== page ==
The life in India was so different to anything I have ever experienced in Australia, from cultural practices within a house environment, to how Indians work within a company setting.

During the three months, I was in charge of doing a cultural research on rickshaw drivers; their life, family and community setting. This would give the design team a better understanding of how to design for the user, and ensure that the rickshaw was created in such a way that it reached maximum potential for the user. Throughout the later stages of the project, I began creating a future business model for the business, to adjust and give space for the new rickshaw prototype to fall into the financial equation.

Each day, I headed into the office, and began a series of tests and experiments including creative sessions, in-depth interviews and shadowing drivers to experience their daily life as best I could as a foreigner. The days were long, however I enjoyed the feeling tiredness, as I waited in line for an auto-rickshaw to take me home from the office to my living quarters on the other side of the city. The drive home from work was something I always looked forward to. I sat a small vehicle half the size of a Renault Twingo. No matter which position you had, there was no room. The driver sat in the front with one passenger each side of him, and three more were squeezed in at the back. Sitting in one of the allocated seats holding on for dear life as the driver weaved in and out of traffic, your head and body would be half out of the vehicle, bobbing up and down over the various potholes throughout the city. Bobble-bobble-bobble. Many a time the driver would miss a bicycle or pedestrian by millimetres, but he would drive on unfazed at the situation.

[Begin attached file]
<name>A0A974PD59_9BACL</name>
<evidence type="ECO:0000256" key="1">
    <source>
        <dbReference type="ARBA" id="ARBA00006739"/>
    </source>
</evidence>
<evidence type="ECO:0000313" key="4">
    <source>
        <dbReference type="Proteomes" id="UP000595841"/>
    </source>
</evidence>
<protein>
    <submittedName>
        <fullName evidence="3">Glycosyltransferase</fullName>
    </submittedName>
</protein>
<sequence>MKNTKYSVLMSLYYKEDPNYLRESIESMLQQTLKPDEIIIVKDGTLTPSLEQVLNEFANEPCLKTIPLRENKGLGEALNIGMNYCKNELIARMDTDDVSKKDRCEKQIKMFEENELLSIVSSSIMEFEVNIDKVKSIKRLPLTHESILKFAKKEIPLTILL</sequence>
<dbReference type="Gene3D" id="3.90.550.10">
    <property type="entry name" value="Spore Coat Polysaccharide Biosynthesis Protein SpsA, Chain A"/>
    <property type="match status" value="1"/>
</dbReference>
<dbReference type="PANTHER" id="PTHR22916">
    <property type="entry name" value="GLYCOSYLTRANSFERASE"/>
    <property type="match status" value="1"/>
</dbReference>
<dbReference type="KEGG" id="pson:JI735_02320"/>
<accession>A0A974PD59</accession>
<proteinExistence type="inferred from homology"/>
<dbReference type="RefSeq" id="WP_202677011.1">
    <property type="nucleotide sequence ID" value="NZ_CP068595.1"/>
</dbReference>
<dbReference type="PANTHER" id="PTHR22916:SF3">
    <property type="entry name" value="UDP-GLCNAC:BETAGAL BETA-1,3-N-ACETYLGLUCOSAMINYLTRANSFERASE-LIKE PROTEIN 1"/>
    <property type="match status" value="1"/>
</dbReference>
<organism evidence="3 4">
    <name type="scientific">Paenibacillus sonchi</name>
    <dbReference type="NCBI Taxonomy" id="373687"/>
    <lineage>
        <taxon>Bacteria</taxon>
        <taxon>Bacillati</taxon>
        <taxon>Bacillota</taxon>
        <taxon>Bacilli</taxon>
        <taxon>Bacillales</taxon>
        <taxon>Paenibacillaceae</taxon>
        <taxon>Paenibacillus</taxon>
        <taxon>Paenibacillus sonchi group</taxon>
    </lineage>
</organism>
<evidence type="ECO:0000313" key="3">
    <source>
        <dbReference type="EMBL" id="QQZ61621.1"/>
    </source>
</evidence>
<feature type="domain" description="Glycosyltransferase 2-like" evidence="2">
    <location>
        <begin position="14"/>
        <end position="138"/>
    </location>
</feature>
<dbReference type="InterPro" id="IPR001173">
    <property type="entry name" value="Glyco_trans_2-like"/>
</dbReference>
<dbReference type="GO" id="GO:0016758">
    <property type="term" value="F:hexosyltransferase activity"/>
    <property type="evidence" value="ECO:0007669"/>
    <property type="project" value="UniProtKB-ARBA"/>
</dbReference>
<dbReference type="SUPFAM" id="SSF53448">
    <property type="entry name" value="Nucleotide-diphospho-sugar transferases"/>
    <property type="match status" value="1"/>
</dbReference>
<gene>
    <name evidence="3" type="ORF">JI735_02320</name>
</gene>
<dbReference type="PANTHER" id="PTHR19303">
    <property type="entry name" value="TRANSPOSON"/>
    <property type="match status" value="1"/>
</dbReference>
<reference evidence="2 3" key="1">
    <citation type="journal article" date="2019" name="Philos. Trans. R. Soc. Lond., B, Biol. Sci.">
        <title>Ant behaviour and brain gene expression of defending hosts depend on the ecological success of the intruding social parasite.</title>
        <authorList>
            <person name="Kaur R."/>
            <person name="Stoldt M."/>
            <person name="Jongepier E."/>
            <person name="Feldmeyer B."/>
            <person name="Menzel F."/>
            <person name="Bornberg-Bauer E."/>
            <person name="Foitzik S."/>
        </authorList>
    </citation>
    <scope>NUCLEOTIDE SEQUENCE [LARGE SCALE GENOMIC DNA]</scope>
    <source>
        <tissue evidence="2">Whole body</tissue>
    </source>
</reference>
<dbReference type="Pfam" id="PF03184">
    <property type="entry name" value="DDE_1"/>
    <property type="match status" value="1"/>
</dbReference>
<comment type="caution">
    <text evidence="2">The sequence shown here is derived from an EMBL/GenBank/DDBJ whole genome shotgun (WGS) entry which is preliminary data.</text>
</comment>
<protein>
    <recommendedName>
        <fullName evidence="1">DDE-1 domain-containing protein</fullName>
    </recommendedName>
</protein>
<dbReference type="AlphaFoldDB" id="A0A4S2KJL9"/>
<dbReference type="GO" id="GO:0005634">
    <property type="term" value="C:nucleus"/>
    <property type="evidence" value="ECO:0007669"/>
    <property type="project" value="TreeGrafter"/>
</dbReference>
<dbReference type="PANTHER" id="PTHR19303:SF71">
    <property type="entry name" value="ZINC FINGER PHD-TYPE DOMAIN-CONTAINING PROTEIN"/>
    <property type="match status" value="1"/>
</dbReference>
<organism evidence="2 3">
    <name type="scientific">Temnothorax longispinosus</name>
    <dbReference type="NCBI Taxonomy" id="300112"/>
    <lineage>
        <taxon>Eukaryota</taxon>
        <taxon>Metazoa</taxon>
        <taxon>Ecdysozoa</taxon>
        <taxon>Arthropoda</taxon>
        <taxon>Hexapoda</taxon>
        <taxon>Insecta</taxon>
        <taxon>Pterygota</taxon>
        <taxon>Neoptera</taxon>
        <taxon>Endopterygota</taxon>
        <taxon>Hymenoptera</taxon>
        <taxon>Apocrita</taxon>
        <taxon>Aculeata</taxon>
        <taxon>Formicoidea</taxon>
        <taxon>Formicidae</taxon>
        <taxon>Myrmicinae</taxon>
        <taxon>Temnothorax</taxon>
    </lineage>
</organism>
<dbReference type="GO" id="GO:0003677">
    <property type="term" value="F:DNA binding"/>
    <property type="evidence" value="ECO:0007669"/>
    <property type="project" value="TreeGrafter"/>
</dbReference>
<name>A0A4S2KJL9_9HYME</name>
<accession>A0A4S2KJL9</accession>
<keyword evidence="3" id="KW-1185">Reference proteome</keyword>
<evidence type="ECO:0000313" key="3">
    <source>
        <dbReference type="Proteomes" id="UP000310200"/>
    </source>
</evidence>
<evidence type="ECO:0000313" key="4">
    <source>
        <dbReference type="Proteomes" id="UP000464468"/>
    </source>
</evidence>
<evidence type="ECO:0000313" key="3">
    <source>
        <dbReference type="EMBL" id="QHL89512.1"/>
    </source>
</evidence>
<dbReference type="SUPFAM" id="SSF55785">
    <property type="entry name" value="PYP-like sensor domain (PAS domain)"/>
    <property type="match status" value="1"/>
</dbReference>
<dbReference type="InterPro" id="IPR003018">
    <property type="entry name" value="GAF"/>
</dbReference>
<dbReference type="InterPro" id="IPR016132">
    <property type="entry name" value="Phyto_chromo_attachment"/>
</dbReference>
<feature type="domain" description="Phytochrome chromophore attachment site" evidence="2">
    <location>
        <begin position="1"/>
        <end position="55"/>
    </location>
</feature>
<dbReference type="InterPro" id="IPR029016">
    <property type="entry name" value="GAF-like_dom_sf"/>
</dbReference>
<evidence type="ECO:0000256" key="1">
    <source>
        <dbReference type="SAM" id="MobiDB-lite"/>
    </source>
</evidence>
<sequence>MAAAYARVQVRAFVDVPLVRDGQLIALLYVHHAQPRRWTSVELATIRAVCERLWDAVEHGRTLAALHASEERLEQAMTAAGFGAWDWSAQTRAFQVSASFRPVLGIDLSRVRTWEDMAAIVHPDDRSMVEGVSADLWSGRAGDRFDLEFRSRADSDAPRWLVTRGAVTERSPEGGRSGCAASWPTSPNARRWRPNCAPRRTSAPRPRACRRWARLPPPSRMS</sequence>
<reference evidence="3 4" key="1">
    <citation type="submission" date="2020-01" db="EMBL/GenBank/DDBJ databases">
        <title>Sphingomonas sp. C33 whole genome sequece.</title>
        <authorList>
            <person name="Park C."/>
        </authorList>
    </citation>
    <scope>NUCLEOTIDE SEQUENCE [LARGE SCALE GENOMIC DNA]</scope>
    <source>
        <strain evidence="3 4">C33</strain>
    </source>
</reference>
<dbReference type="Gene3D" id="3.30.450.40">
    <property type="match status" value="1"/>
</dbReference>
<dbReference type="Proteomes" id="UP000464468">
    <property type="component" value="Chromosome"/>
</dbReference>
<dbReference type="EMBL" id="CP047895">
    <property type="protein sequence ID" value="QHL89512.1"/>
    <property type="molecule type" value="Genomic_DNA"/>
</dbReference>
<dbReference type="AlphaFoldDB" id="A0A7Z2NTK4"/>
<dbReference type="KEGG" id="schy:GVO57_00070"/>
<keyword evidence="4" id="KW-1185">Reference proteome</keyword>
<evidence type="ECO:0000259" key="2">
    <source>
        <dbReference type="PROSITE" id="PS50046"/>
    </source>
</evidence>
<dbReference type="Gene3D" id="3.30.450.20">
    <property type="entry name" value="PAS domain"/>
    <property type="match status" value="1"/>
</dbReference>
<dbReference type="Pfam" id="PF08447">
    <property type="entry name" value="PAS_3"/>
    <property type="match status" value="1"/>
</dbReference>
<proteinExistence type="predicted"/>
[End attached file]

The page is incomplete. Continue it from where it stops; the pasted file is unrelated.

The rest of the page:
On coming back, I have realised how much I miss India and its people. Everything from the sounds when you wake up, to the regular chai-tea stall visit makes me sigh, and wish I was back in India. The trip made me realise a character of myself, that I hope to never lose on coming back, but most of all, I will miss all the people that I met during my time there, and the memories and experiences that I gained from them, and hopefully those that I have given to them.

Kathryn travelled to India in 2013 with the support of a BUiLD General Grant to volunteer on a rickshaw improvement project with SMV Wheels. 



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Kolkata- ‘Kisses and Kuddles’

Kolkata; affectionately known as the City of Joy, a pocket of the world that is home to the of poorest people residing in slums that line the streets, renowned for the saintly works of Mother Teresa and a place where a smile and gentle touch resonates love.